The Social Media Praise Addiction Machine

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ShoeHorn

It’s NAMM Time, and here’s the stuff I think about.

We have a built-in desire for praise: from our family, friends, and co-workers in our local environment. That is how we evolved (go read some Dawkins), and it is normal and healthy. Being praised by millions of people because you took a photo of yourself in the bathroom mirror is not. It is a perversion of the mechanism; it feels good, so why not do it all the time? An addiction (debatable, but debate somewhere else), like overeating. Or compulsive masturbation.

Most “famous people” or “kind of famous people” or “the drummer of the guitarist of blah blah blah” are manufactured personas, whether by themselves or by a corporation. They set out with one goal: to get as much praise as possible. Their M.O. (MODUS OPERANDI!) is “LOOK AT ME!” — yet they have not done anything that would normally be deserving of praise. They have no above-average skills, and have not produced a valuable product unrelated to being praised. They dress up, have a striking visual appearance, and are simply “famous for being famous.” (Earning a living is mistakenly expected to be a guaranteed side-effect of this. This is what they tell their parents and other people they owe money to.)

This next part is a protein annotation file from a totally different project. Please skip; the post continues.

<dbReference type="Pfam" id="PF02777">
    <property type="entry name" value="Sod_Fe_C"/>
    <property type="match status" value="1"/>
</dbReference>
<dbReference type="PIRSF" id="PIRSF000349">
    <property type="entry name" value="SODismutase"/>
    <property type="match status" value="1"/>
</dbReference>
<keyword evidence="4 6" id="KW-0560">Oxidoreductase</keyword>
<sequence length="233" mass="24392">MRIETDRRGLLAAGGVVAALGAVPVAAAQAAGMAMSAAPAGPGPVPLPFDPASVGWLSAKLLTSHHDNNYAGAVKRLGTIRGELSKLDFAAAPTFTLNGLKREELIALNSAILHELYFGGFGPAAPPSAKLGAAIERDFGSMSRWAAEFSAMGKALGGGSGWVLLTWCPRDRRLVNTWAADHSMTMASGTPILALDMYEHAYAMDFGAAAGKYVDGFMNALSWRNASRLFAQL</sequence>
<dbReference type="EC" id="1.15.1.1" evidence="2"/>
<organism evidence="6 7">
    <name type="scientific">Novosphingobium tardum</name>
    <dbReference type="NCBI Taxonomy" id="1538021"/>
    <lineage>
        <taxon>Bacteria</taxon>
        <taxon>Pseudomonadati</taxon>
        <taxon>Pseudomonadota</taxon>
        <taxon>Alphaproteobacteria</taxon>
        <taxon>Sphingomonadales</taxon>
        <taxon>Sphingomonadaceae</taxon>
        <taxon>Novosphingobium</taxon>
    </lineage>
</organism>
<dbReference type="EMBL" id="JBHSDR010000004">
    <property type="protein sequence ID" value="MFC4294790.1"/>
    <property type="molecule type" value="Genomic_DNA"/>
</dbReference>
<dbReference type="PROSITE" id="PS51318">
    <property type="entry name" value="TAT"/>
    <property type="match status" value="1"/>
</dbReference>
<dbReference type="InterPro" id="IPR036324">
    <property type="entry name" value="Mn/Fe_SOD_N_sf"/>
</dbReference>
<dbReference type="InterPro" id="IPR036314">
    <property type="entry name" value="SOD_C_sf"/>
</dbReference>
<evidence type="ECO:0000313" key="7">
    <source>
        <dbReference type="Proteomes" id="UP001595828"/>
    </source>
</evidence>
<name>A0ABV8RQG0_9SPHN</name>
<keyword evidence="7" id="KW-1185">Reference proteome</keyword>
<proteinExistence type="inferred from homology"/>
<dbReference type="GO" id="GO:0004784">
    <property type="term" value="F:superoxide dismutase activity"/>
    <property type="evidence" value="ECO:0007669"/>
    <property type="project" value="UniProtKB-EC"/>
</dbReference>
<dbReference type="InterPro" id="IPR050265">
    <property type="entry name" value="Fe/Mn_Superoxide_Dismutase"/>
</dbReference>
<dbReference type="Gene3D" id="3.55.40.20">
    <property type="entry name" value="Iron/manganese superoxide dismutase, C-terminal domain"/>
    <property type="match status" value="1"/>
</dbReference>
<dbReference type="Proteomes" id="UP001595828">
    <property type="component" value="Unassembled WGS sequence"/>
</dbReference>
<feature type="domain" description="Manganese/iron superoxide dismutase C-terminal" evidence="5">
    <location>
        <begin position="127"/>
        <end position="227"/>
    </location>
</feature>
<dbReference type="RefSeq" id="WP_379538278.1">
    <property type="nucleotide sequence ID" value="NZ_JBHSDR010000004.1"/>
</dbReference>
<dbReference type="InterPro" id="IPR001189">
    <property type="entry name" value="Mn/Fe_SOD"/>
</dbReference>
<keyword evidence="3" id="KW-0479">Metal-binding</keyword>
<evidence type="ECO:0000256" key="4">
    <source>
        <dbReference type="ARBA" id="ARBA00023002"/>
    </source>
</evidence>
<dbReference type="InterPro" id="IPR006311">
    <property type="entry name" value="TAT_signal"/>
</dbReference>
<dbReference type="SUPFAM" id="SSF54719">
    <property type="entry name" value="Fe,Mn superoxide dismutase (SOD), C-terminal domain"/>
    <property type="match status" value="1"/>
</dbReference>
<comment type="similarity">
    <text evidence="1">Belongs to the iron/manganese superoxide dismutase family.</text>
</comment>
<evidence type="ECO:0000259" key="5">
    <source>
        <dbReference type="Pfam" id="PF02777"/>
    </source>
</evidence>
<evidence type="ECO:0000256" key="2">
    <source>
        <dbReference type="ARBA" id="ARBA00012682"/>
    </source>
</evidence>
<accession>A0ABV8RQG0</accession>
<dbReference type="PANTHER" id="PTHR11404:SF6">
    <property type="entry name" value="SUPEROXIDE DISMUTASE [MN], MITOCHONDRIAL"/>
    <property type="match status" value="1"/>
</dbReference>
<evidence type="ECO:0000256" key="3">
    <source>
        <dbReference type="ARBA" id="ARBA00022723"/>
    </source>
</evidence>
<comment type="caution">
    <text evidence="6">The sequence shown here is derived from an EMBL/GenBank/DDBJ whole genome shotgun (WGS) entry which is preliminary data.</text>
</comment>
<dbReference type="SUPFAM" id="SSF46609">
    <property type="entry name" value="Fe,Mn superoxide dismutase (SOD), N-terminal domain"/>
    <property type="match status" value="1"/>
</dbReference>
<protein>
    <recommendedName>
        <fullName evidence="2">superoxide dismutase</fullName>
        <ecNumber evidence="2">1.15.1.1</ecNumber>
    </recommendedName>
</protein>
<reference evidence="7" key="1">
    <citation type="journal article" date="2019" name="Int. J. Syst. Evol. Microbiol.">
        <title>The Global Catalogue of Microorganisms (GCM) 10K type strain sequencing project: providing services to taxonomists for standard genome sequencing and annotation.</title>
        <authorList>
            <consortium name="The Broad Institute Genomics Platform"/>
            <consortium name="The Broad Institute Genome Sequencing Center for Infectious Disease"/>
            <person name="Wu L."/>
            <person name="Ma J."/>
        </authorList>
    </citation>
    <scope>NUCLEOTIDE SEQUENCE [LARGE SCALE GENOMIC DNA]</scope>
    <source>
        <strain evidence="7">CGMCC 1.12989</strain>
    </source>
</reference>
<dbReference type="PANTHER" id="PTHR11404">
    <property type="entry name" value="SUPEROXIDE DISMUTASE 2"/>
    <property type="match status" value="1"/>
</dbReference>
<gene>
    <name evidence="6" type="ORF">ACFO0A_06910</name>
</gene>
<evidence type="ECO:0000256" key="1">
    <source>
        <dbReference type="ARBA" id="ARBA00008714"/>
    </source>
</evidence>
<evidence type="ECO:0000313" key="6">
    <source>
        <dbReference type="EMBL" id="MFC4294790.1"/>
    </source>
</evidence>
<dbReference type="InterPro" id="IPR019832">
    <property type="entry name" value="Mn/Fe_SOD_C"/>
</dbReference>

I don’t pretend to understand “what the kids listen to” these days. I’m 40 and spend most of my time editing video to pay for my house. But I do see a lot of untalented, image-focused frauds wearing costumes around here.

Daniel J. Boorstin referred to them as “Pseudo-Celebrities.” Those excited about seeing or meeting these entities are engaged in a fantasy — much like children believing the minimum-wage worker in a Mickey Mouse costume at Disneyland is actually Mickey Mouse. Spend time with these Pseudo-Celebrities in real life and you discover they are incompetent, desperate, and in large amounts of debt. This is because: when given the choice between 1.) making a reasonable profit and 2.) renting a tourbus and going into more debt, they go for the tourbus. Better for sustaining the addiction… excuse me… “Social Media Presence.” (At least the bus company makes some cash.)

Living and doing business in The Imaginary City, I actively work to keep this bullshit in check — in the same way I watch my weight. I am guilty of falling into the trap sometimes. I fuck up and eat a burrito or post a staged selfie with Dave Mustaine. It’s embarrassing when I do it, and it’s embarrassing when my friends do it.

Social Media Companies love it. They feed the addicts. Every second you spend on Facebook, someone else is getting paid for it. Boost your post and you just paid for praise. Amazing.

Yes, Carl, but what are the real negative effects?

1.) You’re wasting time and energy trying to get Likes a.k.a. Monopoly Money.
2.) You look like an idiot, shoehorning yourself into selfies backstage with semi-nobodies.
3.) We don’t yet know how much this Praise Addiction Machine will fuck up our kids.

My solution is to focus on doing actual productive work to earn a living. Discard the rest. Avoid the posers.

Or my mantra: “Who Cares, Get A Job.”

So now, I will get back to work.

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